The move is aimed at avoiding scrambles for poll workers from a minority party on Election Day. The change would allow election officials to hire all poll workers statewide on a nonpartisan basis.
The General Assembly is weighing dozens of bills that would fine-tune election laws in response to problems during last year's campaign, such as candidates changing their names to get a better position on the ballot and a shortage of election judges that caused long waits outside polling places.
Baltimore County Sen. Delores G. Kelley's proposal to change the poll worker requirement would drastically simplify the administration of this fall's mayoral election. Democrats outnumber Republicans in the city 9-to-1.
During last year's chaotic primary, about 10 percent of the city's precincts opened more than an hour late, some because there were not enough judges representing each party. The delays prompted state and city leaders to call for volunteers. Weeks later, more than 1,300 people had answered the call, but only 125 were Republicans. That number slowly grew.
"We try to be careful about checks and balances, but this one is now turning out to be counterproductive," Kelley, a Democrat, told members of the Senate Education, Health and Environmental Affairs Committee, which handles election matters.
The state's elections administrator, Linda H. Lamone, recommended that the committee weaken, but not abolish, partisan recruitment. Rather than hire two Democrats and two Republicans per precinct, local election officials would need to hire only one member of each of the major parties to serve as chief judges.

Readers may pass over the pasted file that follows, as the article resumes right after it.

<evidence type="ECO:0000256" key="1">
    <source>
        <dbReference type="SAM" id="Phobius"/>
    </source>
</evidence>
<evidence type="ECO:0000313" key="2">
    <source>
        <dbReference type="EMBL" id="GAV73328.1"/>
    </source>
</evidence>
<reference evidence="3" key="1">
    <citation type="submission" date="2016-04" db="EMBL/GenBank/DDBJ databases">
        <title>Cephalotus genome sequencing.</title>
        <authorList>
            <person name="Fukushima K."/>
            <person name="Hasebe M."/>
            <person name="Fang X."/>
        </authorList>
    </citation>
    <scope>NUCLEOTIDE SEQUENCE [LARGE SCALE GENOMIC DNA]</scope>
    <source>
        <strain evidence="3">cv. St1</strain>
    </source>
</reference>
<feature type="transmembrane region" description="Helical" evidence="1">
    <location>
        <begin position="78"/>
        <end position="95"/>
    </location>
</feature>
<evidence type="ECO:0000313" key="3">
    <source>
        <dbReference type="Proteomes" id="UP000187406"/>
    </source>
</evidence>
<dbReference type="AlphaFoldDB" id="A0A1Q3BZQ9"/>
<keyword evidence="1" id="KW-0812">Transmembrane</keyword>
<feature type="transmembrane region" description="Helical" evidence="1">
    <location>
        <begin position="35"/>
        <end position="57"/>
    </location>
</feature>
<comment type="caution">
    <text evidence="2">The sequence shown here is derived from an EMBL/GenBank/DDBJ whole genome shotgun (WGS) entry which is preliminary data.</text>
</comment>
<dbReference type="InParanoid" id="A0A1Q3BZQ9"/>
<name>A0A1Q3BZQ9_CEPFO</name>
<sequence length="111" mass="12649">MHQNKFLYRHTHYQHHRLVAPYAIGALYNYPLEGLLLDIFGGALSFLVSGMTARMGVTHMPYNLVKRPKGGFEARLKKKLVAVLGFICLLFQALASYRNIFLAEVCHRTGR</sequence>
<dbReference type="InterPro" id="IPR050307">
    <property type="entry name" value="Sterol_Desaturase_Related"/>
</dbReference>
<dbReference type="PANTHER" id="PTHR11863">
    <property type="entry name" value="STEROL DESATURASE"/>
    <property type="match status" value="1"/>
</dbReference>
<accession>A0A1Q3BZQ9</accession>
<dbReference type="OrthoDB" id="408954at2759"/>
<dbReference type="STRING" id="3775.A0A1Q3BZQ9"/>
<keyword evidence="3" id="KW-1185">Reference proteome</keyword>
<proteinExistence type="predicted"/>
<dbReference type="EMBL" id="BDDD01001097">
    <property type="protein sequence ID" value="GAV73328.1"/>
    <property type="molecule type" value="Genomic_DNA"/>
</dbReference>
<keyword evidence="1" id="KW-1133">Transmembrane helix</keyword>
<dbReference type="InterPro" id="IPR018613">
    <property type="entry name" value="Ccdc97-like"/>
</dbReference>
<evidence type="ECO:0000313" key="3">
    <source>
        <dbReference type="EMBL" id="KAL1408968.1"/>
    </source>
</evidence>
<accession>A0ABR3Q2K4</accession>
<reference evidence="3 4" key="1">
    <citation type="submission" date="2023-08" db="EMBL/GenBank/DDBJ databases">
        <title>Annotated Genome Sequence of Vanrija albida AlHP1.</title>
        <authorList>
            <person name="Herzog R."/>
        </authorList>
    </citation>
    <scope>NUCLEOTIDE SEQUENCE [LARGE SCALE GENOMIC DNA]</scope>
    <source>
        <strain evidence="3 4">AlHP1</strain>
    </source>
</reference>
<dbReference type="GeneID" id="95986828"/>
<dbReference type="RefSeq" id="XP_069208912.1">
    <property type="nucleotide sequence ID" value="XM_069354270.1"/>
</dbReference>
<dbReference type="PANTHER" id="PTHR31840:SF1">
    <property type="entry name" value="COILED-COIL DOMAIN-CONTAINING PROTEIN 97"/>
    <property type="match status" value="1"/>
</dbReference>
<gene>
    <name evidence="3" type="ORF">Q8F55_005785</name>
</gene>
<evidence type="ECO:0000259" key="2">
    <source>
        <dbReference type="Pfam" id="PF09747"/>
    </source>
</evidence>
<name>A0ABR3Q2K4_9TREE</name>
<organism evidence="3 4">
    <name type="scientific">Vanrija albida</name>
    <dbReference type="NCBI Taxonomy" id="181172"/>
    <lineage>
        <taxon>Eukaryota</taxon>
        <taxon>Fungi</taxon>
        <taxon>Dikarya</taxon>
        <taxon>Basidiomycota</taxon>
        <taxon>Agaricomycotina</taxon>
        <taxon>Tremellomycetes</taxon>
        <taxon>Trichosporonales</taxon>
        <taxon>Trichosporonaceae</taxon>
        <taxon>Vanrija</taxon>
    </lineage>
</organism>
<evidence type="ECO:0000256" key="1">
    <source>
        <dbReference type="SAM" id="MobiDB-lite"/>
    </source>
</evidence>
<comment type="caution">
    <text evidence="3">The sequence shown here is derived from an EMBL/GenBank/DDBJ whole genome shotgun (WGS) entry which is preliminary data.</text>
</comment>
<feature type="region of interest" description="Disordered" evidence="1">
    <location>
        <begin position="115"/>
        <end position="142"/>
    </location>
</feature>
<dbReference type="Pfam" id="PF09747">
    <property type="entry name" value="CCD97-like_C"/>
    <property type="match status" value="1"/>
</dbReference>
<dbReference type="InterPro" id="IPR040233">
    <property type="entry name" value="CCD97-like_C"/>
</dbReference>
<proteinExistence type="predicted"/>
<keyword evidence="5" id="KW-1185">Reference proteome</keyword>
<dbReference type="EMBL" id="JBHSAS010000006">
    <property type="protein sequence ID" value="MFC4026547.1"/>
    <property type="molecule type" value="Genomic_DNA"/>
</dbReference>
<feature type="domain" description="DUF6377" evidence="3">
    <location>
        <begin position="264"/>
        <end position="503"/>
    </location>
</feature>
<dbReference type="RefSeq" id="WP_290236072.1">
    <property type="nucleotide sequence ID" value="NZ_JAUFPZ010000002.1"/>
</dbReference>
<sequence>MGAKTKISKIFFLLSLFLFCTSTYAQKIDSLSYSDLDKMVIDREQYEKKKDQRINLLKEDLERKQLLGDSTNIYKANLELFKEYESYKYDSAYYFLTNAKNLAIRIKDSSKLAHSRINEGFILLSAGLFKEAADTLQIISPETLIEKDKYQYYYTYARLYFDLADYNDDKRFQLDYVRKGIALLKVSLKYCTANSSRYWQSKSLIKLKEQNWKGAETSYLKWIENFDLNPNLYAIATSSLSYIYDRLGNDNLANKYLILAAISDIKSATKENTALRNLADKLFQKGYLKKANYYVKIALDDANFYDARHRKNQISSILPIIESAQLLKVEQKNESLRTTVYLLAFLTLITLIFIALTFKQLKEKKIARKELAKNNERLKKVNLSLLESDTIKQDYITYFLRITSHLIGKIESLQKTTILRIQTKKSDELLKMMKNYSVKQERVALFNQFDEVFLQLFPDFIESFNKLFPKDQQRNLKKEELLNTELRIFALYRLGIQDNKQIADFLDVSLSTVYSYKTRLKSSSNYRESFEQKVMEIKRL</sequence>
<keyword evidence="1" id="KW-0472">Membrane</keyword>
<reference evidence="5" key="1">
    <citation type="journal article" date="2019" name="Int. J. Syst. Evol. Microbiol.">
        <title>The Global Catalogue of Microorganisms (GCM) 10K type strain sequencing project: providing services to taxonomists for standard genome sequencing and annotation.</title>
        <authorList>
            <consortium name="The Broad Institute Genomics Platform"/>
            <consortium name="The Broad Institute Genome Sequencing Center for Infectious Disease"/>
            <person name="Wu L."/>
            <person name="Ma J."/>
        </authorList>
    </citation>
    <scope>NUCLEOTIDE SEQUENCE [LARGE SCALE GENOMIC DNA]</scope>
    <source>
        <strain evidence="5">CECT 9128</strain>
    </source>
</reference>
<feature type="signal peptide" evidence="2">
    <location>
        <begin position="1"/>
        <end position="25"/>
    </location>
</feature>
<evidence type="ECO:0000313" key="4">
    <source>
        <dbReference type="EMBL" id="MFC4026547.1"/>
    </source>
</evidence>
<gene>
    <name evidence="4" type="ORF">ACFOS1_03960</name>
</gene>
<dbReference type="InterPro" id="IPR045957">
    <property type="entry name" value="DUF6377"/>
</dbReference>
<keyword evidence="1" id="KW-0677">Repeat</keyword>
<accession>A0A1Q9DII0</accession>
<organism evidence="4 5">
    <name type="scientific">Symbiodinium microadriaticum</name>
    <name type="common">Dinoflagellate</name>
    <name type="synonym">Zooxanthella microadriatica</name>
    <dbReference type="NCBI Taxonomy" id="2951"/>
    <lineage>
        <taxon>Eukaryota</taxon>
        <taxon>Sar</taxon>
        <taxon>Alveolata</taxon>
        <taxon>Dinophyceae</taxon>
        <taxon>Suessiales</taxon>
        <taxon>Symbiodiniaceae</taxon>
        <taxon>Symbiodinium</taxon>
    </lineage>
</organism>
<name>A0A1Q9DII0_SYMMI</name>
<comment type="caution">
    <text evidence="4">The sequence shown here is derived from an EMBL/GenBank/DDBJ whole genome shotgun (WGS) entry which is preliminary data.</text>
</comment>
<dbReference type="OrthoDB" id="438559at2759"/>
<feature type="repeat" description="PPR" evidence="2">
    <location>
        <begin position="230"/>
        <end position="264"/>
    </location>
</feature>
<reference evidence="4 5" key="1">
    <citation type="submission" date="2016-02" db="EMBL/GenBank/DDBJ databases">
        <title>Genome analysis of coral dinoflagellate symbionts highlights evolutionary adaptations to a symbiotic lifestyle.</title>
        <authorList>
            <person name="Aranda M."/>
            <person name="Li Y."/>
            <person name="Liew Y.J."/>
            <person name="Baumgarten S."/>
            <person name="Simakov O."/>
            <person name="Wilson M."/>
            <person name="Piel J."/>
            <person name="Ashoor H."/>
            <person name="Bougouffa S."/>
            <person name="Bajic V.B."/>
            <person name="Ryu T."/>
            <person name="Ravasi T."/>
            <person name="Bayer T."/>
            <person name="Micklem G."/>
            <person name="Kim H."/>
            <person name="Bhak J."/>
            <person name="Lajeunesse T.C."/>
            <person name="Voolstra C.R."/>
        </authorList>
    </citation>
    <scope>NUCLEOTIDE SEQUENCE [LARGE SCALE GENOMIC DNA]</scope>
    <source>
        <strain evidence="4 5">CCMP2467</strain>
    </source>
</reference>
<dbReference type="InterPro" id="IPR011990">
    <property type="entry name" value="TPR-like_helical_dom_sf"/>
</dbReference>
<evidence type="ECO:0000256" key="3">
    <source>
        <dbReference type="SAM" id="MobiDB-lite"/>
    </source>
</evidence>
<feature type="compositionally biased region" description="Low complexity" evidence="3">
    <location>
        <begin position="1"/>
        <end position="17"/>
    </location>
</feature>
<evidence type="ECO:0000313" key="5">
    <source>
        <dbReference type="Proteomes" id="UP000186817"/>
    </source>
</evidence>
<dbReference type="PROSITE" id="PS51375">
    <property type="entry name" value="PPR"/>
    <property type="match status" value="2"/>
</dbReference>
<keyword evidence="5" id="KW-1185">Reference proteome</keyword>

"The bipartisan pair of chief election judges is also generally responsible for transporting the memory cards and ballots back to the election office after the polls close," Lamone wrote to the committee. "It is important that the two individuals responsible for these polling place duties are of different political parties."
Audra Miller, a spokeswoman for the state Republican Party, called the Kelley proposal a means for officials to skirt their duties.
"It's inappropriate to continue to change the rules because, at the top of the pyramid, things are not being completed," she said.
Kelley said her goal is to reduce lines at polling places, not security measures.
Another piece of legislation that aims to shorten Election Day lines - a state constitutional amendment to allow for multiple days of early voting at a small number of polling places - was approved by a committee this week and is headed for debate in the full Senate today.
Supporters of early voting must win passage of the amendment to achieve their goal because the state's highest court said in a recent decision that Maryland's Constitution clearly requires that elections be held on one day and that votes be cast in home precincts.
A constitutional amendment requires the support of three-fifths of each legislative chamber and is not subject to a gubernatorial veto.
If approved, the issue would be on the fall 2008 ballot.
Democrats have long promoted adding five days of voting as a convenience for working families. Republicans have opposed it as a political ploy to drum up turnout among Democrats.
The Senate Education, Health and Environmental Affairs Committee approved the measure 8-3. All three opponents were Republicans. One of the opponents, Sen. J. Robert Hooper of Harford County, said the measure isn't needed.
"We already have early voting," he said. "All you have to do is request an absentee ballot and send it back."